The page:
People often talk about sports karate, which is just a resemblance to a martial art, replacing the traditional karate when discussing the challenges traditional karate faces nowadays. Ikemiyagi Sensei does not think that sports karate is a rival to the traditional styles and sees no problem. He believes these two branches of karate are like two pairs of wheels in a car. Both need careful approach, and both must move ahead at the same time, just like the car’s wheels.

The Master says that competitive karate is a temporary thing. One can be into it when he or she is young. After reaching some certain age one finds it hard to continue with competitions. Then they move on to traditional karate and fully immerse themselves in the study of deep layers and fascination the kata have.

Karate has many aspects to it. Ikemiyagi Sensei and like-minded people see karate as a culture and a martial art. Others value its competitive side; for example, athletes train to win at the Olympics. Sensei thinks that coming to karate as to a sport gives great motivation to gradually open its spiritual aspect.

Sometimes people from karate or other martial arts end up in MMA or other shows by chance. There were such fighters among my students. Most of them return back to thorough study of karate. But there are those who end their paths there, and I feel sorry for that.

Masaaki Ikemiyagi is more concerned with Mixed Martial Arts (MMA). In his opinion, it’s not even a sport, but a show with a tinge of exhibition fights.

The Sensei also believes that karate without study of basics in form of kata is not karate. He thinks that the wrongest way for those who want to learn karate is to try to create their own moves and techniques without excellent knowledge of basics.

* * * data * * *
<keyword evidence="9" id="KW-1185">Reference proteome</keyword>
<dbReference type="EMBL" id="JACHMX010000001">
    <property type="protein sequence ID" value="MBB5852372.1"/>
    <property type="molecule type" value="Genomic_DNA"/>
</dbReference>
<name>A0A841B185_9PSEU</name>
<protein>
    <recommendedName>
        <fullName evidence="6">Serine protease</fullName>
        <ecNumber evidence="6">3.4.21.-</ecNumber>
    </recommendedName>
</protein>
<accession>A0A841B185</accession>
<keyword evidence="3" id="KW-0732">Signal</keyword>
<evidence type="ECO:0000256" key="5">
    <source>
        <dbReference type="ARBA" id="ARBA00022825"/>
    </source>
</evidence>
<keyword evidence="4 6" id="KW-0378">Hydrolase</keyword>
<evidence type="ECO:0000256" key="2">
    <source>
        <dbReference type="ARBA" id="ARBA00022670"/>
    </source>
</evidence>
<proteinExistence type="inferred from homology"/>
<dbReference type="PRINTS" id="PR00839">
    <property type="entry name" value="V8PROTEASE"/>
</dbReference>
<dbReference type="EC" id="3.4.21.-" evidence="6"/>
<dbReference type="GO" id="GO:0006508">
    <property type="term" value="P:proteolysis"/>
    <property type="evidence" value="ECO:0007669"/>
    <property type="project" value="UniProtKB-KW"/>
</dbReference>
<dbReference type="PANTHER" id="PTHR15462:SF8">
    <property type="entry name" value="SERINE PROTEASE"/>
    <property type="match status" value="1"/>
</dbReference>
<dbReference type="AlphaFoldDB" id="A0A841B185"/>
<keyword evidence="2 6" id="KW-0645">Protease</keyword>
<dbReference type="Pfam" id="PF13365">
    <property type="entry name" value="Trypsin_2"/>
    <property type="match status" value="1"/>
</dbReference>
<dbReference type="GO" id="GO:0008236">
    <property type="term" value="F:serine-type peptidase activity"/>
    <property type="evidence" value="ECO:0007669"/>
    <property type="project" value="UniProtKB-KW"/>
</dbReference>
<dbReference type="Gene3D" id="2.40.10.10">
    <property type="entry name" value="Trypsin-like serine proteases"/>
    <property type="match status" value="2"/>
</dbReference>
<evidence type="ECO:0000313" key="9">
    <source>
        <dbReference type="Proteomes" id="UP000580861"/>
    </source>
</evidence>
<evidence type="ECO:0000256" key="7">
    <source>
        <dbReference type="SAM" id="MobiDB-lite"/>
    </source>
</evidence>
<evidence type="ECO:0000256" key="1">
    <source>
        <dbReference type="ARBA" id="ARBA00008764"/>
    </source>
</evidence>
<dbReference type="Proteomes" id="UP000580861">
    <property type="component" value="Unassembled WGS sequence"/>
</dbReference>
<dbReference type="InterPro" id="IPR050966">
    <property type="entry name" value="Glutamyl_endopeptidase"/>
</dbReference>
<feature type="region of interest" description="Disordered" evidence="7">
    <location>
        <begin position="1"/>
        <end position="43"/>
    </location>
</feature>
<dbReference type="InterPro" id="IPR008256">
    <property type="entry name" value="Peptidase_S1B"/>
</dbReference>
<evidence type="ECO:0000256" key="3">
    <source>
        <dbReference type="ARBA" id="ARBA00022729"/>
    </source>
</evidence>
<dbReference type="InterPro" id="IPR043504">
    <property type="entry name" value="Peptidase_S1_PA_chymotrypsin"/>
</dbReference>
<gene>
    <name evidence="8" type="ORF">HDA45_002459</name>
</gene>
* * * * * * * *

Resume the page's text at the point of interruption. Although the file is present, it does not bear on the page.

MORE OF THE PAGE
One more fatal misperception of karate is that one cannot get stronger, no matter how long he has been doing kata. The people who think so even doubt that Goju-ryu can be called a martial art. According to Ikemiyagi such opinions can be expressed by people who do not have enough training, or their training is wrong.

Karate has no end. As long as I am alive and can stand on my feet, I want to continue my training. Life is karate. My ultimate goal is to spread the true Goju-ryu all across the world.

Well, even Okinawa karate could not escape the influence of time. The approach to practice has changed in many dojos and many people tailor the philosophy of karate to their needs, often not taking heed of its core principles. But the history of traditional Okinawan karate is not over. As long as the direct descendants of the founders, such great masters as Masaaki Ikemiyagi, come to dojo every day, the world will not lose the true spirit of Okinawa. The traditions of old karate continue to live, spreading through the whole world through the followers of Ikemiyagi-Sensei, who remember that the true strength of a man is shown by his kind heart.